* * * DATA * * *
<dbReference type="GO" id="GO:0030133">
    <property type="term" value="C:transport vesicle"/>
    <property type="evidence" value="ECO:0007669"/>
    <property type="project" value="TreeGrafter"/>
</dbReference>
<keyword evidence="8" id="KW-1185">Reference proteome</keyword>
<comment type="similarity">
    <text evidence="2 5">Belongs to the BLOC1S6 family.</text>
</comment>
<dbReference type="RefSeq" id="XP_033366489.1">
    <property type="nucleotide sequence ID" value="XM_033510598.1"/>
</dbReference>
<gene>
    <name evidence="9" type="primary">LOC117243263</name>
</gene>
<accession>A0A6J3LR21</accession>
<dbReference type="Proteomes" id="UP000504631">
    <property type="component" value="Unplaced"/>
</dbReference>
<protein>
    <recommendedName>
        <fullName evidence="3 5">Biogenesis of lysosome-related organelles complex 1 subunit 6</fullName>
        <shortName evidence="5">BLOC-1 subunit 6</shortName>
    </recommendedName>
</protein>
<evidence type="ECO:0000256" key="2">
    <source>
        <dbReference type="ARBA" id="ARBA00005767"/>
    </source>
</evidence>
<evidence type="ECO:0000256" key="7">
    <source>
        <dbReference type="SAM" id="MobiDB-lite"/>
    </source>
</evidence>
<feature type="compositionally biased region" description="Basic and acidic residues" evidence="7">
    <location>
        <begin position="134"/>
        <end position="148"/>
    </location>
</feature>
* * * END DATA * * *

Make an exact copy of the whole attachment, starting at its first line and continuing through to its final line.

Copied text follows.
<dbReference type="GO" id="GO:0030133">
    <property type="term" value="C:transport vesicle"/>
    <property type="evidence" value="ECO:0007669"/>
    <property type="project" value="TreeGrafter"/>
</dbReference>
<keyword evidence="8" id="KW-1185">Reference proteome</keyword>
<comment type="similarity">
    <text evidence="2 5">Belongs to the BLOC1S6 family.</text>
</comment>
<dbReference type="RefSeq" id="XP_033366489.1">
    <property type="nucleotide sequence ID" value="XM_033510598.1"/>
</dbReference>
<gene>
    <name evidence="9" type="primary">LOC117243263</name>
</gene>
<accession>A0A6J3LR21</accession>
<dbReference type="Proteomes" id="UP000504631">
    <property type="component" value="Unplaced"/>
</dbReference>
<protein>
    <recommendedName>
        <fullName evidence="3 5">Biogenesis of lysosome-related organelles complex 1 subunit 6</fullName>
        <shortName evidence="5">BLOC-1 subunit 6</shortName>
    </recommendedName>
</protein>
<evidence type="ECO:0000256" key="2">
    <source>
        <dbReference type="ARBA" id="ARBA00005767"/>
    </source>
</evidence>
<evidence type="ECO:0000256" key="7">
    <source>
        <dbReference type="SAM" id="MobiDB-lite"/>
    </source>
</evidence>
<feature type="compositionally biased region" description="Basic and acidic residues" evidence="7">
    <location>
        <begin position="134"/>
        <end position="148"/>
    </location>
</feature>